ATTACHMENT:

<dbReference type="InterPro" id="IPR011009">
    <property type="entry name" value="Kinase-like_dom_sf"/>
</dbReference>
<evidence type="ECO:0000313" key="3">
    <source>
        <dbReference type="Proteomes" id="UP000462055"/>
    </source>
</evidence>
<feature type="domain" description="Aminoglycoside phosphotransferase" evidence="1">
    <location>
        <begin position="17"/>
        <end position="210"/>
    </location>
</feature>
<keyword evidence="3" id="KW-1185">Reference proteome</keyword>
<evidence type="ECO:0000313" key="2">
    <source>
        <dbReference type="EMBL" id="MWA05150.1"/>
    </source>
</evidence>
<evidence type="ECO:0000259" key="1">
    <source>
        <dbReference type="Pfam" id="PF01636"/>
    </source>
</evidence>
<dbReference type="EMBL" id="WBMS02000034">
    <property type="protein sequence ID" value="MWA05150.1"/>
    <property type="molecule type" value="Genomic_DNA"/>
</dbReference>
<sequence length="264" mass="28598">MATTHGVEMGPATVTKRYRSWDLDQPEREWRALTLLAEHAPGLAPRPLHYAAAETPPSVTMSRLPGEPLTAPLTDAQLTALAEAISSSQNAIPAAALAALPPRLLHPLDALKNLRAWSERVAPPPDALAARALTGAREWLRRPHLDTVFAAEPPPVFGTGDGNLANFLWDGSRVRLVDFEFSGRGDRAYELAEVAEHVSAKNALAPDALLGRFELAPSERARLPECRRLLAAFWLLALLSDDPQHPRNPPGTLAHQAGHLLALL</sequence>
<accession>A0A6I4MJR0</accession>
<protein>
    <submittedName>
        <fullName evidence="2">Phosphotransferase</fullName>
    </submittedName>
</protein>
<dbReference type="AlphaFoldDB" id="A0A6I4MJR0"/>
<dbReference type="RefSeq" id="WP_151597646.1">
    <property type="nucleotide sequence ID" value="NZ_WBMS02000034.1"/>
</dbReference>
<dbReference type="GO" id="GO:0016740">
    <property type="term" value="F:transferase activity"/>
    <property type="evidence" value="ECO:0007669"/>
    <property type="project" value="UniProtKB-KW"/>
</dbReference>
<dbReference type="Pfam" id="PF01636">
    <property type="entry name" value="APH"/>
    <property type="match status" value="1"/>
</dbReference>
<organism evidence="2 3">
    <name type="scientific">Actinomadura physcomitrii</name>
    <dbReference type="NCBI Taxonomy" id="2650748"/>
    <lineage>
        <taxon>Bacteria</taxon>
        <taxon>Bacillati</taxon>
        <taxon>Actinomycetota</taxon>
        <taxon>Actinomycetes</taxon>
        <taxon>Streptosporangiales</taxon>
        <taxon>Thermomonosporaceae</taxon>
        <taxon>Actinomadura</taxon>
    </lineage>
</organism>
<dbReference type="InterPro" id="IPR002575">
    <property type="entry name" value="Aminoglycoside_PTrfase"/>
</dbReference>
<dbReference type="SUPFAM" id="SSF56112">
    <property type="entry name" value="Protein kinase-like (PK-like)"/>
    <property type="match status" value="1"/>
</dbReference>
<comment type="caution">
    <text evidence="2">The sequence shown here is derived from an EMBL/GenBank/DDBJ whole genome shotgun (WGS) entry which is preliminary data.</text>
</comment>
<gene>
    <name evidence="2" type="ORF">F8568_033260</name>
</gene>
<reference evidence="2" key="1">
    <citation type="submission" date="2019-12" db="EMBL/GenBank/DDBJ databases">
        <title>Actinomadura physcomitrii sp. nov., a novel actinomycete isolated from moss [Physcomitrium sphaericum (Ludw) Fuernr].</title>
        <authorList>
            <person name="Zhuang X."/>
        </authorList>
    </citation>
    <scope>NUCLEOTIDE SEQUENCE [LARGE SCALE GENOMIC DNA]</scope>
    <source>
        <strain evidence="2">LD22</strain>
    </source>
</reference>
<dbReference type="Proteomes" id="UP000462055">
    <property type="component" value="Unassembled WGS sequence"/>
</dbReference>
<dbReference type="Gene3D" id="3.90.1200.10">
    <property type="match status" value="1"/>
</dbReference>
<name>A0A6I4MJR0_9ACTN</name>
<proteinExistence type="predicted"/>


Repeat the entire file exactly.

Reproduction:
<dbReference type="InterPro" id="IPR011009">
    <property type="entry name" value="Kinase-like_dom_sf"/>
</dbReference>
<evidence type="ECO:0000313" key="3">
    <source>
        <dbReference type="Proteomes" id="UP000462055"/>
    </source>
</evidence>
<feature type="domain" description="Aminoglycoside phosphotransferase" evidence="1">
    <location>
        <begin position="17"/>
        <end position="210"/>
    </location>
</feature>
<keyword evidence="3" id="KW-1185">Reference proteome</keyword>
<evidence type="ECO:0000313" key="2">
    <source>
        <dbReference type="EMBL" id="MWA05150.1"/>
    </source>
</evidence>
<evidence type="ECO:0000259" key="1">
    <source>
        <dbReference type="Pfam" id="PF01636"/>
    </source>
</evidence>
<dbReference type="EMBL" id="WBMS02000034">
    <property type="protein sequence ID" value="MWA05150.1"/>
    <property type="molecule type" value="Genomic_DNA"/>
</dbReference>
<sequence length="264" mass="28598">MATTHGVEMGPATVTKRYRSWDLDQPEREWRALTLLAEHAPGLAPRPLHYAAAETPPSVTMSRLPGEPLTAPLTDAQLTALAEAISSSQNAIPAAALAALPPRLLHPLDALKNLRAWSERVAPPPDALAARALTGAREWLRRPHLDTVFAAEPPPVFGTGDGNLANFLWDGSRVRLVDFEFSGRGDRAYELAEVAEHVSAKNALAPDALLGRFELAPSERARLPECRRLLAAFWLLALLSDDPQHPRNPPGTLAHQAGHLLALL</sequence>
<accession>A0A6I4MJR0</accession>
<protein>
    <submittedName>
        <fullName evidence="2">Phosphotransferase</fullName>
    </submittedName>
</protein>
<dbReference type="AlphaFoldDB" id="A0A6I4MJR0"/>
<dbReference type="RefSeq" id="WP_151597646.1">
    <property type="nucleotide sequence ID" value="NZ_WBMS02000034.1"/>
</dbReference>
<dbReference type="GO" id="GO:0016740">
    <property type="term" value="F:transferase activity"/>
    <property type="evidence" value="ECO:0007669"/>
    <property type="project" value="UniProtKB-KW"/>
</dbReference>
<dbReference type="Pfam" id="PF01636">
    <property type="entry name" value="APH"/>
    <property type="match status" value="1"/>
</dbReference>
<organism evidence="2 3">
    <name type="scientific">Actinomadura physcomitrii</name>
    <dbReference type="NCBI Taxonomy" id="2650748"/>
    <lineage>
        <taxon>Bacteria</taxon>
        <taxon>Bacillati</taxon>
        <taxon>Actinomycetota</taxon>
        <taxon>Actinomycetes</taxon>
        <taxon>Streptosporangiales</taxon>
        <taxon>Thermomonosporaceae</taxon>
        <taxon>Actinomadura</taxon>
    </lineage>
</organism>
<dbReference type="InterPro" id="IPR002575">
    <property type="entry name" value="Aminoglycoside_PTrfase"/>
</dbReference>
<dbReference type="SUPFAM" id="SSF56112">
    <property type="entry name" value="Protein kinase-like (PK-like)"/>
    <property type="match status" value="1"/>
</dbReference>
<comment type="caution">
    <text evidence="2">The sequence shown here is derived from an EMBL/GenBank/DDBJ whole genome shotgun (WGS) entry which is preliminary data.</text>
</comment>
<gene>
    <name evidence="2" type="ORF">F8568_033260</name>
</gene>
<reference evidence="2" key="1">
    <citation type="submission" date="2019-12" db="EMBL/GenBank/DDBJ databases">
        <title>Actinomadura physcomitrii sp. nov., a novel actinomycete isolated from moss [Physcomitrium sphaericum (Ludw) Fuernr].</title>
        <authorList>
            <person name="Zhuang X."/>
        </authorList>
    </citation>
    <scope>NUCLEOTIDE SEQUENCE [LARGE SCALE GENOMIC DNA]</scope>
    <source>
        <strain evidence="2">LD22</strain>
    </source>
</reference>
<dbReference type="Proteomes" id="UP000462055">
    <property type="component" value="Unassembled WGS sequence"/>
</dbReference>
<dbReference type="Gene3D" id="3.90.1200.10">
    <property type="match status" value="1"/>
</dbReference>
<name>A0A6I4MJR0_9ACTN</name>
<proteinExistence type="predicted"/>